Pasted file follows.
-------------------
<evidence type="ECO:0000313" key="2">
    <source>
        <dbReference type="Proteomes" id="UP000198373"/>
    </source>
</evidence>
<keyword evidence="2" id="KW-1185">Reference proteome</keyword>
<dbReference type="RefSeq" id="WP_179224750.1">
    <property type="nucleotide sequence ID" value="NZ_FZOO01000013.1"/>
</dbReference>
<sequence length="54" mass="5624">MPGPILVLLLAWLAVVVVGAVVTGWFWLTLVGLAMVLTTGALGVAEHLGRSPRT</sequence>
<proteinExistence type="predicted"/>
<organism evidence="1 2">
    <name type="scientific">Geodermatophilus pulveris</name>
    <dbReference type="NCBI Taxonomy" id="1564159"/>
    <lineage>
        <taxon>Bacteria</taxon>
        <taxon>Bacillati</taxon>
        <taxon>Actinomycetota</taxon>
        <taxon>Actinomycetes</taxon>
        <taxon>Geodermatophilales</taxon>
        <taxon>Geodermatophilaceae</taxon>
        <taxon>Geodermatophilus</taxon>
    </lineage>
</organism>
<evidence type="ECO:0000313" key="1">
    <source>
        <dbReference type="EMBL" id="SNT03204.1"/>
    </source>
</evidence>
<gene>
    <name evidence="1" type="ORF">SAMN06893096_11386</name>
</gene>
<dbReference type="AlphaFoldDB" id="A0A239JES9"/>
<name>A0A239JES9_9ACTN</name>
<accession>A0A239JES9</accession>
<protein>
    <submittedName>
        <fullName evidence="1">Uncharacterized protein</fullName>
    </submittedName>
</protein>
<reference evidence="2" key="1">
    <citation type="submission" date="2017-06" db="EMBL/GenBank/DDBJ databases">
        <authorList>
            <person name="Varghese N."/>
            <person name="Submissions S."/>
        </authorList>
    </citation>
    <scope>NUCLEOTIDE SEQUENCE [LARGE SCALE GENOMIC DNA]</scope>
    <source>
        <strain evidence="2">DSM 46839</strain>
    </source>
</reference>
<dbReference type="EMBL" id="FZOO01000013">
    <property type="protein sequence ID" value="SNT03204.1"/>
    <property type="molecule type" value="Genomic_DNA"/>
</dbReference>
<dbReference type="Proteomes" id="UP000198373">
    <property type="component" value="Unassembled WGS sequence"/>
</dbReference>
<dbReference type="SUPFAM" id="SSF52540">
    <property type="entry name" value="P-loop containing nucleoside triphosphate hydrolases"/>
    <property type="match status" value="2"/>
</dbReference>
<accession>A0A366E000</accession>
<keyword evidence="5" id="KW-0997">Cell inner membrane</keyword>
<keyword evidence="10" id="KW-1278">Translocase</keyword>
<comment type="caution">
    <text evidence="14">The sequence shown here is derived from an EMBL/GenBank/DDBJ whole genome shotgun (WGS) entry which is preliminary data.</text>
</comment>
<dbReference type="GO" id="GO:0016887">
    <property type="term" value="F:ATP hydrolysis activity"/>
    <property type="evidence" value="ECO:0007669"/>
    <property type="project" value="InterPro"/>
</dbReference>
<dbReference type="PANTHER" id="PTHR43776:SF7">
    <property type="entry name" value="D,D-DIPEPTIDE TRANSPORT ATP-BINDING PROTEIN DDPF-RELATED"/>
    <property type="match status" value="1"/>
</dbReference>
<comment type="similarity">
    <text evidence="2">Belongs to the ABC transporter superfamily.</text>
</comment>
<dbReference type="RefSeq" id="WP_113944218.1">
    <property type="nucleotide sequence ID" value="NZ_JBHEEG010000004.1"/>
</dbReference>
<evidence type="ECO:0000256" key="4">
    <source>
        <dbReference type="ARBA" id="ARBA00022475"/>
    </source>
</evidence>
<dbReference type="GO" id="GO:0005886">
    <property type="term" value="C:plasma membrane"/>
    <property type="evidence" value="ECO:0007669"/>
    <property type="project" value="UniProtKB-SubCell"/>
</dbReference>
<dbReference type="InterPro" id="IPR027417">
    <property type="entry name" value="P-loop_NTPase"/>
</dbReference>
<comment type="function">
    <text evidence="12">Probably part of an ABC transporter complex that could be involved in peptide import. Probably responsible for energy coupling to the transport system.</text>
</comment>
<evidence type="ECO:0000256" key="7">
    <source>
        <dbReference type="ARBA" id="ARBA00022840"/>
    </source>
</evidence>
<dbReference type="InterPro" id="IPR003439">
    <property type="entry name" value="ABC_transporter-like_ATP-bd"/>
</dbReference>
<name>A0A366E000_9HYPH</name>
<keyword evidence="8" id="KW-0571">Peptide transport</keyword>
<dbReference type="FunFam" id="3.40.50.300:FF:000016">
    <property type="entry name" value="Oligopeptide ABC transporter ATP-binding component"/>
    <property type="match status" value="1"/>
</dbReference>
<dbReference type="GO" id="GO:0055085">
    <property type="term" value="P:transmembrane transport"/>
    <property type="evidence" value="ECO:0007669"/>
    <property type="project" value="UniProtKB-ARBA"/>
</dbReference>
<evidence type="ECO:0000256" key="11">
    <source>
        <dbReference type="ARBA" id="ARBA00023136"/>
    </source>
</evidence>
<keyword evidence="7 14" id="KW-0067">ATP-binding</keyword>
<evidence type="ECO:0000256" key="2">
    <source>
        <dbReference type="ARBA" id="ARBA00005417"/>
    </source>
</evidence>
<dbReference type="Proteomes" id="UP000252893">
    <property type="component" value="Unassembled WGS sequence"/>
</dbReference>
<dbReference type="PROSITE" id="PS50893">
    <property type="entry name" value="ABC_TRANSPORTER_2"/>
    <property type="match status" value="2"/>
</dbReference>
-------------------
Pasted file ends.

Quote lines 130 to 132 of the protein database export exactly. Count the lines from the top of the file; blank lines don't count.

</evidence>
<dbReference type="Proteomes" id="UP000252893">
    <property type="component" value="Unassembled WGS sequence"/>